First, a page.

Express

Express your gratitude to the people in your life. There are many ways to show your gratitude to others.

  • Say “thank you” in person and right away when you notice someone doing something kind. It only takes a second, and it can be an instant mood enhancer.
  • Compliment someone when you notice something you enjoy about them… whether it is their appearance, their cheerfulness, or anything else that you admire. I remember one time when my kids were little, we took them to a restaurant, which can be a little challenging and sometimes embarrassing. On this occasion a fellow diner, came to our table to complimented us on how well behaved our kids were.  I can’t tell you how meaningful it was to hear that, and obviously I’ve remembered it these many years later.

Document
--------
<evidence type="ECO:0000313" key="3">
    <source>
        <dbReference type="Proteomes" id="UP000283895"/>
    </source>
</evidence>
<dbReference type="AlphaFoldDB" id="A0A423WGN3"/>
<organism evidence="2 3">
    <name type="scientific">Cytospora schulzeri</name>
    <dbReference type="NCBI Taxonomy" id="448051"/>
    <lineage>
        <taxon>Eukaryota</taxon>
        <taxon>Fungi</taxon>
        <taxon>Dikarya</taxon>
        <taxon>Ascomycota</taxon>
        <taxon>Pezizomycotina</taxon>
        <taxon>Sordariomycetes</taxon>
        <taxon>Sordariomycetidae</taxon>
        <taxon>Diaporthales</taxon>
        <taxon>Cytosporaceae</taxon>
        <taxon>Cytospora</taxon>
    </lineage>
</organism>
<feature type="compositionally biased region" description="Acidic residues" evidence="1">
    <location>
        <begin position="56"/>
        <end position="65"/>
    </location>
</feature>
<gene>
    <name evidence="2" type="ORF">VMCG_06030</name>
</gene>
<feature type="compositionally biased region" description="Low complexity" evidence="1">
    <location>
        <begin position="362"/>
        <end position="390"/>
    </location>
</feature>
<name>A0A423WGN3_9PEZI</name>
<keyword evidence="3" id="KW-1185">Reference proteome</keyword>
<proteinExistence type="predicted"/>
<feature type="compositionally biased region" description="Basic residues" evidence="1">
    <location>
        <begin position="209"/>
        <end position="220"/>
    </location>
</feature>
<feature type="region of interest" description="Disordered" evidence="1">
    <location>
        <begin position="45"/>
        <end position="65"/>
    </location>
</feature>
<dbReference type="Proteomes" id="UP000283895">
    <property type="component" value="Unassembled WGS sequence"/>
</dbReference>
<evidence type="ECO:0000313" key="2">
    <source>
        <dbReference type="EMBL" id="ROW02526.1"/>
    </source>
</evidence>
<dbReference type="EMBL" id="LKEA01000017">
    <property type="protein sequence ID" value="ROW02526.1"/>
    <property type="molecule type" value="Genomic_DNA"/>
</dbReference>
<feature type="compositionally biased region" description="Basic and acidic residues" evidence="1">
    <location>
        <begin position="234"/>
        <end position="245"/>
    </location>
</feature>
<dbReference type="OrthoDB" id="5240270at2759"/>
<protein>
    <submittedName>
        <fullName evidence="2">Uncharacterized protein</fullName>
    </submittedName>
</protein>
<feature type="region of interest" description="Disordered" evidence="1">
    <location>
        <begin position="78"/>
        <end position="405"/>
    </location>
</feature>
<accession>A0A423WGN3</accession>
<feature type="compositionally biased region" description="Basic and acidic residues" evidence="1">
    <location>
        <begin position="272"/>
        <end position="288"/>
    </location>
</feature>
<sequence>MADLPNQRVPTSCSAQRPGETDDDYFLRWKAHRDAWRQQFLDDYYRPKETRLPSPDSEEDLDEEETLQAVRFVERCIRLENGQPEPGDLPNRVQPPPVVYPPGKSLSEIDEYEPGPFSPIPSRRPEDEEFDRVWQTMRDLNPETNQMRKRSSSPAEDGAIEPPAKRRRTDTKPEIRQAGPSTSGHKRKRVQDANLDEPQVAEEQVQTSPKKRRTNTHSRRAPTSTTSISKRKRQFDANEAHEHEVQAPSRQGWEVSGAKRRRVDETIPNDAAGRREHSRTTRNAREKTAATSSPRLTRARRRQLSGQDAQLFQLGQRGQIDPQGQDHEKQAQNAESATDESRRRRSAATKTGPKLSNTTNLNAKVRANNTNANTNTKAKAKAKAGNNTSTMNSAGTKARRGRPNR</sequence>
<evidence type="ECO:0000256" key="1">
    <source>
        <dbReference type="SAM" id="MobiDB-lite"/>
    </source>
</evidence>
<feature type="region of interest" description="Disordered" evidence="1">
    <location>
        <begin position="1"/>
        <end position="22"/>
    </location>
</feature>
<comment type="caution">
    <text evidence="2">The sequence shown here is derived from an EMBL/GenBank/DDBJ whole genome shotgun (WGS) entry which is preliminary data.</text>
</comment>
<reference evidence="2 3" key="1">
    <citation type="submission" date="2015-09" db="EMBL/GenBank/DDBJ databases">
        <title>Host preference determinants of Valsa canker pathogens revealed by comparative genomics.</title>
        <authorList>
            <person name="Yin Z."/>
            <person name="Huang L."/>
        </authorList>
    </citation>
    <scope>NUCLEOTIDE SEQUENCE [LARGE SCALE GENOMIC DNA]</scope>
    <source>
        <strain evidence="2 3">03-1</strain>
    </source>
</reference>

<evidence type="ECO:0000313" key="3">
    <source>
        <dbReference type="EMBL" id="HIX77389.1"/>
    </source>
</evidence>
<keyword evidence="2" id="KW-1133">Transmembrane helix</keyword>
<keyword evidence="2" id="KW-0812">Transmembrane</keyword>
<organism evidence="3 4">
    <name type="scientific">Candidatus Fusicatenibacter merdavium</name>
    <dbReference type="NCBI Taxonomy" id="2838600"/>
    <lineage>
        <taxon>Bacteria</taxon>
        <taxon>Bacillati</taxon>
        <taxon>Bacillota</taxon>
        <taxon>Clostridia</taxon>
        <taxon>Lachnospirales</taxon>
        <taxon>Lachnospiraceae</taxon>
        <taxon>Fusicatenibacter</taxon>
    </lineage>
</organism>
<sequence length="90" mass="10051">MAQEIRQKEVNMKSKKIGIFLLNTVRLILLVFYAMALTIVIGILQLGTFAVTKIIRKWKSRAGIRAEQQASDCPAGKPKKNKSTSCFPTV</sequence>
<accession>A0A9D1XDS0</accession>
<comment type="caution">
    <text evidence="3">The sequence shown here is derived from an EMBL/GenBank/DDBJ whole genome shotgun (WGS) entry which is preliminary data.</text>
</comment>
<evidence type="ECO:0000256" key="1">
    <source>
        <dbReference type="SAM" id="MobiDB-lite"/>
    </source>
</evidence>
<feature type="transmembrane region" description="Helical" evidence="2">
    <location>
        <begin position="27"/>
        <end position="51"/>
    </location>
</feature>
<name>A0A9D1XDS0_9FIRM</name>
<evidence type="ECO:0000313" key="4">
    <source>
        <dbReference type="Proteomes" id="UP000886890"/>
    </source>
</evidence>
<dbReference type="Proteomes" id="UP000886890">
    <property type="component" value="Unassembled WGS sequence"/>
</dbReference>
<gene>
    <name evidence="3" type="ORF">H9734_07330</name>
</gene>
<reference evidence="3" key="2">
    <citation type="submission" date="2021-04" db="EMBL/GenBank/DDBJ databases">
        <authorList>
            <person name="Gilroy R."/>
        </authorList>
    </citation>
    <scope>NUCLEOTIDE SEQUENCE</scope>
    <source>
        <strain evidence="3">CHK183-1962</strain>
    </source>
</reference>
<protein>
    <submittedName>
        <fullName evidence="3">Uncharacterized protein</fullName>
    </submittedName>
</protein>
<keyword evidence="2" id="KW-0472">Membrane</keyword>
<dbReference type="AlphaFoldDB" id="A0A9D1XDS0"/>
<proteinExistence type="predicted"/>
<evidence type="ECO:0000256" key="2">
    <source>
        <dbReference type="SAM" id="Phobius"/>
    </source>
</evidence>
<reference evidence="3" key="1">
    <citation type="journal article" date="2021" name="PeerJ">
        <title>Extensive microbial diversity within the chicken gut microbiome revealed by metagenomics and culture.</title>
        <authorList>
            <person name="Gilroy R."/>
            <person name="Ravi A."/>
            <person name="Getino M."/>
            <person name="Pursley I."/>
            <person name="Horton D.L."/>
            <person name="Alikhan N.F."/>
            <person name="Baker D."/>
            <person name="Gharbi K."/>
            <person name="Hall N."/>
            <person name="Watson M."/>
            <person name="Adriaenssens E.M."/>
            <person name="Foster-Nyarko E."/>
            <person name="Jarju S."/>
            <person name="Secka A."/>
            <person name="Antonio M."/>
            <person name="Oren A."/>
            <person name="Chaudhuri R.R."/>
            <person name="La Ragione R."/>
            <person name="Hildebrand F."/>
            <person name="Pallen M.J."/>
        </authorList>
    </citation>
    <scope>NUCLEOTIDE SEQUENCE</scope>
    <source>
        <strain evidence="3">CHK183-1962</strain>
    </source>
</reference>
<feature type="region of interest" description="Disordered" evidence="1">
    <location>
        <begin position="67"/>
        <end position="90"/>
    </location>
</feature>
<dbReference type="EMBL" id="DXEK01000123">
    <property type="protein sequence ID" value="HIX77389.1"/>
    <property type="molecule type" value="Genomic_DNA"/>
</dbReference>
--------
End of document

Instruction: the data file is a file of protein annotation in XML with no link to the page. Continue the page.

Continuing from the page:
• Write a thank you note and mail it to someone who has touched your life. I have a small collection of the thank you notes I have received over the years.  They are so precious to me. Sending a card in the mail is so rare now, but it is something so meaningful when it is received. Some of the most meaningful cards are the ones that were sent as an appreciation for small things.  A very busy woman at my church sends out thank you notes regularly, to show gratitude for small acts of kindness, or comments made during lessons, or something she got out of a talk that was given. It was so meaningful when my son got a thank you card from her, when he gave a talk in church.